How does data collection affect data analysis

Data collection and data collection: what are the differences?

A data acquisition or data collection is often necessary for a scientific work. But what are the differences between these two methods? The terms are often used synonymously with one another. However, this is wrong, as the following article shows. This not only gives a definition for the two terms, but also deals with further topic-relevant questions (for example, why data actually needs to be collected).

Definition: data collection vs. data collection

  • The Data collection aims to collect mathematically inaccessible data. In contrast to data collection, data collection does not take place simultaneously at any time; the data obtained must be interpreted subjectively. Due to different research conditions, a direct comparison with other data is rarely or only partially possible.
  • The Data acquisition collects mathematically directly accessible data. The acquisition is always carried out simultaneously or in the correct chronological order; objective data are obtained so that a comparison with similar research is possible.
The aim of recording or collecting data is to collect information that is used to answer a research question. Accordingly, the methods are an important part of everyday scientific life.

When to collect data

There are generally two reasons for data collection / data collection:
  1. There is no data that can be used to answer a research question.
  2. There is data, but not enough to answer the research question.
The following “academic fields of application” of data collection and data acquisition can be derived from these two reasons.

Primary and secondary research

In addition to the above distinctions, a distinction can also be made between primary research and secondary research. In the former, the required data is re-recorded, which has the advantage that the survey can be tailored to the research question, so that the data obtained are very precise. In addition, the timely collection / recording means that the data sets are usually more up-to-date than in the case of desk research. Since the researcher can influence the survey conditions, comparisons can be made between similar researches.
In contrast, secondary research uses existing data from other research. This type of work is therefore less complex, cheaper and also takes less time. As the data collected has usually already been subjected to an analysis, the researcher has an orientation aid with regard to his / her results. Another advantage of desk research is that you can access difficult-to-access data. Primary research is left behind here, as some experts are not available to academics for an interview or the like.

The extent of the data collection

Furthermore, a distinction is made between the partial and full survey:
While in the latter case the population is recorded (e.g. census), the partial survey only records a segment of this. Representative samples are made in order to be able to draw conclusions about the population. The full census is only suitable for small populations. Simply for the reason that the effort would otherwise be much too great or because a survey can no longer be realized above a certain level.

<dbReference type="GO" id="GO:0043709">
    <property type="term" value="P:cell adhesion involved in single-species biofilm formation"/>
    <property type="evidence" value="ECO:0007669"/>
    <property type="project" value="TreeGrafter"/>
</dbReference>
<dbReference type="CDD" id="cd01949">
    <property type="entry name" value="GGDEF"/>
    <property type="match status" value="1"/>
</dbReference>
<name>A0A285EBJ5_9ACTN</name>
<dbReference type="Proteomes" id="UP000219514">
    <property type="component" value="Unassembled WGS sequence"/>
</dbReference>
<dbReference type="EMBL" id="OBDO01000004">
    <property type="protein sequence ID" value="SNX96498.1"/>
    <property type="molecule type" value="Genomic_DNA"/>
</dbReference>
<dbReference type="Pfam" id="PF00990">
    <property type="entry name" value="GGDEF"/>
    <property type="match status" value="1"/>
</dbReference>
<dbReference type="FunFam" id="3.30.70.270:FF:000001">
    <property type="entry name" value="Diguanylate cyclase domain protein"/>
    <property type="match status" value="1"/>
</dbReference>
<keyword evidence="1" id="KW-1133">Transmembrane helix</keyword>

How often is the data collected?

Data can be recorded or collected once, several times or sequentially:
  1. The one-time acquisition takes place, for example, as part of a bachelor thesis.
  2. Become repeated surveys carried out, either the survey object or the survey unit is varied (e.g. two surveys of a population on different topics).
  3. In the sequential survey the object and the survey unit remain the same. The aim is to determine developments over time (e.g. in election polls).

Overview of some research methods

This section briefly introduces some methods of data collection and data collection.
  • A questionnaire can consist of open-ended or multiple-choice questions. The data is recorded in writing and relatively quickly.
  • In a one-on-one interview, the researcher asks a person about a specific topic.
  • Several people are interviewed in the expert interview. The prerequisite for a person to be able to participate as a test subject is that he or she has many years of specialist knowledge.
  • The observation enables the recording of verbal and non-verbal data.
  • Tests and measurements are particularly suitable for quantitative surveys.
  • Document analysis has the advantage that internally and externally accessible data can be recorded quickly and cheaply (for example as part of the needs analysis for a company).
  • In the case study (in German: case study), the data is often obtained through the use of different survey methods.

The quality criteria for data collection / data acquisition

Last but not least, it should be noted that the data collection / data acquisition must meet certain criteria (quality criteria) in order to be considered scientifically sound:
  1. Objectivity: The information must be recorded objectively, i.e. independently of the researcher.
  2. Reliability: A reliable evaluation of the data is only possible if it is collected under the same conditions.
  3. Validity: The information collected must be relevant to the research question and allow conclusions to be drawn for it.

Data acquisition and data collection - summary

This article highlighted the differences between data collection and data collection. You now know in which scientific work these can be used and which forms and methods there are for collecting data. Furthermore, in this post you have gained an overview of the quality criteria for data acquisition and collection.
  • Tip: Anyone who would like to carry out data acquisition or data collection should look further into specialist literature on the topic.
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